• Regarding Jews (from Ammerman’s Prophecy Club video): “Why, you know, father Abraham started out at fifty and got way down. He might have gotten down to three, but he didn’t go that far. You know, that’s where jewing down came from. He’s the father of the Jews, and he jewed God down. Well, I wish I had some of that ability. I seem to have to always pay full price.”

  • Regarding Wiccans (from The Washington Post): Wiccans “run around naked in the woods” and “draw blood with a dagger” in their ceremonies. “You can’t do that in the military. It’s against good order and discipline.”

  • Regarding Muslims (from CFCG’s September 2006 newsletter): “Therefore after much study and deliberation, perhaps we should be very suspicious of ALL MUSLIMS in this country. They obviously cannot be both ‘good’ Muslims and good Americans.”

#2 - CFGC Ties to Extremist Groups and Statements Against the Government

From the letter:

Both Mr. Ammerman and Maj. Linzey have made numerous statements against the government of the United States and certain government officials and departments, promoted civilian militia movements, and disseminated many conspiracy theories in an attempt to foment disloyalty to the government of the the United States among both civilians and military personnel. This type of activity has previously led to an investigation of Ammerman and CFGC, called for by Air Force Lt. Gen. Normand Lezy in 1997. DoD Directive Number 1325.6, “Guidelines for Handling Dissident and Protest Activities Among Members of the Armed Forces,” cited in Lt. Gen. Lezy’s 1997 memorandum, states that “Military personnel must reject participation in organizations that espouse supremacist causes.” The Prophecy Club, an organization for which both Mr. Ammerman and Maj. Linzey have made videos, unquestionably espouses a supremacist cause. In addition, various statements made by both Mr. Ammerman and Maj. Linzey in their Prophecy Club videos, as well as in other forums, such as radio appearances and speeches, incontrovertibly violate one or more of the following statutory provisions found in Enclosure E1.2 of DoD Directive Number 1325.6.

Evaluation - True. Not only have Mr. Ammerman and Major Linzey created videos for The Prophecy Club, which can be found here and here, they have also used their DoD certified newsletter to suggest the killing of Democratic candidates in the 2008 election.

The Newsweek article referenced above also contains the following:

Ammerman and chaplain Linzey have espoused conspiracy theories about “Satanic forces” at work in the U.S. government facilitating a military takeover by foreign troops; Ammerman even appears in a video favored by militia groups titled The Imminent Military Takeover of the USA. In 2008, Ammerman implied that four presidential candidates should be “arrested, quickly tried and hanged” for not voting to designate English America’s official language, and speculated that Barack Obama would be assassinated as a secret Muslim.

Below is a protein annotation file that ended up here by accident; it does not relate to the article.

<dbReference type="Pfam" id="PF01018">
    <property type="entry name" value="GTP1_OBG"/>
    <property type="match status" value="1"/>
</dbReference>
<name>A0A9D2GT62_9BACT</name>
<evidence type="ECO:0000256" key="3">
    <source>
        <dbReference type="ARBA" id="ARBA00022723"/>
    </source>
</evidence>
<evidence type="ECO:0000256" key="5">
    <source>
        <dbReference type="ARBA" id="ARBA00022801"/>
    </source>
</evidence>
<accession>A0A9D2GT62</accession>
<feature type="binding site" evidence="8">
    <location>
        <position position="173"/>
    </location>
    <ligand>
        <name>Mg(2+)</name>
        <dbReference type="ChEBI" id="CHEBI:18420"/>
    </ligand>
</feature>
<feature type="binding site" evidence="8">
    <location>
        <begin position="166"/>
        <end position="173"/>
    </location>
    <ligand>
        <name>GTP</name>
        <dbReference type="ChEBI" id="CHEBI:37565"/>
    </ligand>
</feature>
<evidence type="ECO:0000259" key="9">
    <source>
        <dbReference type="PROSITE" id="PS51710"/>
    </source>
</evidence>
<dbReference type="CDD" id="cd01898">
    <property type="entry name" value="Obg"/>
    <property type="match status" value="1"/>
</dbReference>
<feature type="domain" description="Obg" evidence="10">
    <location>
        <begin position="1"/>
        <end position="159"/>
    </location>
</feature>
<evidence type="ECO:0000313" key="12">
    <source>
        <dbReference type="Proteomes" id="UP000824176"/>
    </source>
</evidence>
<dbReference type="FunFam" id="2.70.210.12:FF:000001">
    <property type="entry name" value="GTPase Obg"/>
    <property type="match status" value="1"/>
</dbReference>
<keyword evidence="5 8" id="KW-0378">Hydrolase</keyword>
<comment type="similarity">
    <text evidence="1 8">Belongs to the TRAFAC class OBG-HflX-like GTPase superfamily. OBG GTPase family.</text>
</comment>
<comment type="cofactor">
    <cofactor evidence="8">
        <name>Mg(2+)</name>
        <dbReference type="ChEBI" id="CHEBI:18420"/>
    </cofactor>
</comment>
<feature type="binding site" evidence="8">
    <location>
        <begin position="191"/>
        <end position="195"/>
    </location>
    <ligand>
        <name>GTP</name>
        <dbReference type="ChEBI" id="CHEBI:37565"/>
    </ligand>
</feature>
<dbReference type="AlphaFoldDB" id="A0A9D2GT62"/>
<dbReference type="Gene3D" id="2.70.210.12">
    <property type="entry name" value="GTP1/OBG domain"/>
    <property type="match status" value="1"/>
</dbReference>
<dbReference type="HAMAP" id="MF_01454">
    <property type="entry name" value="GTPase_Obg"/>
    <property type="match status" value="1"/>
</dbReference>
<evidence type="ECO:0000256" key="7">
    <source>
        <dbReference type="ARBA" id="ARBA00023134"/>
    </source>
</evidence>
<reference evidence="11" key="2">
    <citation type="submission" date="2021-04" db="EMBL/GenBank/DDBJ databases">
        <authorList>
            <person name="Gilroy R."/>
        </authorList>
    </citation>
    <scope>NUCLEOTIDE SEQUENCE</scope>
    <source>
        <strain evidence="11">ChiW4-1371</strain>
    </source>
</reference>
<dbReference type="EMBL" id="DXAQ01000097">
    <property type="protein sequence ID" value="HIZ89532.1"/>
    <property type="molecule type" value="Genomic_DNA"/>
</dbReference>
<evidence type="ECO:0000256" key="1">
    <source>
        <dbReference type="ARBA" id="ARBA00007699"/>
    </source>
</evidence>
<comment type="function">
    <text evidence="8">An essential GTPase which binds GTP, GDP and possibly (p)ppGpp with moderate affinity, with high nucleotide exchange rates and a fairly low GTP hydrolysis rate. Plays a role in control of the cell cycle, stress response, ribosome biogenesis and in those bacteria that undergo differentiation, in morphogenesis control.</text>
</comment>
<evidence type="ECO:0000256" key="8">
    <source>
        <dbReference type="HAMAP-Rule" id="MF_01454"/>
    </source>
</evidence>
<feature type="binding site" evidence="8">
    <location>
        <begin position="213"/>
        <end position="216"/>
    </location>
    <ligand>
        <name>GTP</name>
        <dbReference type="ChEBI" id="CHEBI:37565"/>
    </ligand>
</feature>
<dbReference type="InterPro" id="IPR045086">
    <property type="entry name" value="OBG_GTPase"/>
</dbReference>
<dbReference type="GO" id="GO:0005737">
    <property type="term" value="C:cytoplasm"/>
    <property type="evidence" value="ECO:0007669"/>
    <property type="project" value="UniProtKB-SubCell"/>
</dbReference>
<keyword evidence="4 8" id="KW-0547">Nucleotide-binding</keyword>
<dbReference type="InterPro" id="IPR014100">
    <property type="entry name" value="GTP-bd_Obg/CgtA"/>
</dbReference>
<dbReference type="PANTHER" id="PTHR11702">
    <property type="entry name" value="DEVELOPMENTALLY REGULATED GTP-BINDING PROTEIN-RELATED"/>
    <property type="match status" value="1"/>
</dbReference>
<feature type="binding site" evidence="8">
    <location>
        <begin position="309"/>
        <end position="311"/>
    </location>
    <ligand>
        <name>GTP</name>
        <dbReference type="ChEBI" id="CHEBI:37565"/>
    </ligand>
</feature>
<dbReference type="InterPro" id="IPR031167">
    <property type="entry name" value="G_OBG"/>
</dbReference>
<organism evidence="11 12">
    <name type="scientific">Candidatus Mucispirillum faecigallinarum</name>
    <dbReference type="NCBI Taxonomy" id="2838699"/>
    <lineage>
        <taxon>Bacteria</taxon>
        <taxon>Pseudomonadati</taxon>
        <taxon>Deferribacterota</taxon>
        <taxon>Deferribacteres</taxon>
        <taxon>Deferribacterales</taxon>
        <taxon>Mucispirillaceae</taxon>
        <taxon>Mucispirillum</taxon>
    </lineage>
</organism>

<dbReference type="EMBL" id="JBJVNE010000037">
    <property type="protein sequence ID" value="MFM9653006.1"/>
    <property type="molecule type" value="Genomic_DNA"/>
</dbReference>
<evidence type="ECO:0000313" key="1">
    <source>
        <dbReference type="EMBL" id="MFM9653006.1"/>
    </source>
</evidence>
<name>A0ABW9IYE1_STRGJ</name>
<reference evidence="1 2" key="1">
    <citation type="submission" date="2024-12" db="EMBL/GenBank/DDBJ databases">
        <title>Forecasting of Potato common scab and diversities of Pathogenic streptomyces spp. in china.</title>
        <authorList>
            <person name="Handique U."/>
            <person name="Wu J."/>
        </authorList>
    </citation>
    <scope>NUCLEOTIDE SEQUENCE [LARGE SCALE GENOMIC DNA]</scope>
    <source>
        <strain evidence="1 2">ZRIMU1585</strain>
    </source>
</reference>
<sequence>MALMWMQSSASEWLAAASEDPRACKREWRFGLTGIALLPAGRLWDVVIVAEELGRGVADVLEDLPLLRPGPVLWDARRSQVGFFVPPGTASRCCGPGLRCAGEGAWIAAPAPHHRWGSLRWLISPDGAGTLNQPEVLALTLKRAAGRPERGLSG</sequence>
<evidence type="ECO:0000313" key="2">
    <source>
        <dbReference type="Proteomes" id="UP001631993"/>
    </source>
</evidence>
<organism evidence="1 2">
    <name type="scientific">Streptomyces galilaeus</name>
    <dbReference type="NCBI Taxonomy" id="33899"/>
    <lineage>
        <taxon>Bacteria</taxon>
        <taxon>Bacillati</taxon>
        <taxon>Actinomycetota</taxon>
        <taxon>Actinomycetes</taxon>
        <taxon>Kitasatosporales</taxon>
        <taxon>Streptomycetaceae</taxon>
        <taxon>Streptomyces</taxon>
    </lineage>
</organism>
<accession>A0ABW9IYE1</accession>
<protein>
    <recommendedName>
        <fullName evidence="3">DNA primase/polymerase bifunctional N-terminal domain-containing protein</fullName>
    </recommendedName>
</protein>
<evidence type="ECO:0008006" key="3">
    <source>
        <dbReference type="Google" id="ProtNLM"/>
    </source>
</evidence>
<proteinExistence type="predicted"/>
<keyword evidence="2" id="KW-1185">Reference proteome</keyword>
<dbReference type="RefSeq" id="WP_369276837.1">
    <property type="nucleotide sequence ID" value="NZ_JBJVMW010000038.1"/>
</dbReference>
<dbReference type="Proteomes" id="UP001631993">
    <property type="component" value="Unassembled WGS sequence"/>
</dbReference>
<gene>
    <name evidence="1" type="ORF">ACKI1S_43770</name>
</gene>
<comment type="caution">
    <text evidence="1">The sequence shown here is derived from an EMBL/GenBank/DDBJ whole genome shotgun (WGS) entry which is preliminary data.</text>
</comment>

In April of 2005, Major Linzey was conducting a radio interview and advocated civilians taking up arms:

Linzey : I want Americans, I want everybody listening, to go out and buy 5 weapons and 5,000 bullets - for your own protection, for self defense. Because I believe that foreign soldiers will come to our houses, to rape our wives and teenage daughters and kill the men right in front of them - and then the women will bear children of an ethnic stock different from what they are, and that’s how you alter the course of any society; you change the ethnic stock. Egypt today is not the same ethnic stock it was during the Moses days.”

Huffington Post blogger Bruce Wilson describes another incident from the 2008 campaign season:

Last August 9, 2008 during a sermon at the Sioux Falls, South Dakota Cornerstone Church Jim Ammerman declared that Barack Obama was secretly a Muslim and predicted that if the Illinois Senator won the election, “we won’t have a president very long” because Muslims would try to murder the new president — for betraying Allah. If candidate Obama chose Hillary Clinton as his vice presidential running mate and won the election, pastor Ammerman continued, Bill Clinton would arrange for Obama to be killed because “[Bill] wants back in the White House.”

#3 - CFGC is Not Eligible to be an Endorsing Agency

From the letter:

According to the definition of a “Religious Organization” found in DoD Directive Number 1304.19, “Guidance for the Appointment of Chaplains for the Military Departments,” CFGC is not eligible to be authorized as an ecclesiastical endorser. CFGC is not an “entity that is organized and functions primarily to perform religious ministries to a non-military lay constituency.” CFGC, which is operated out of a house located in a residential neighborhood of Dallas, Texas zoned for single family homes, did not have a “non-military lay constituency” at the time of its founding, but was founded for the sole purpose of endorsing chaplains, and this continues to be its primary purpose to this day.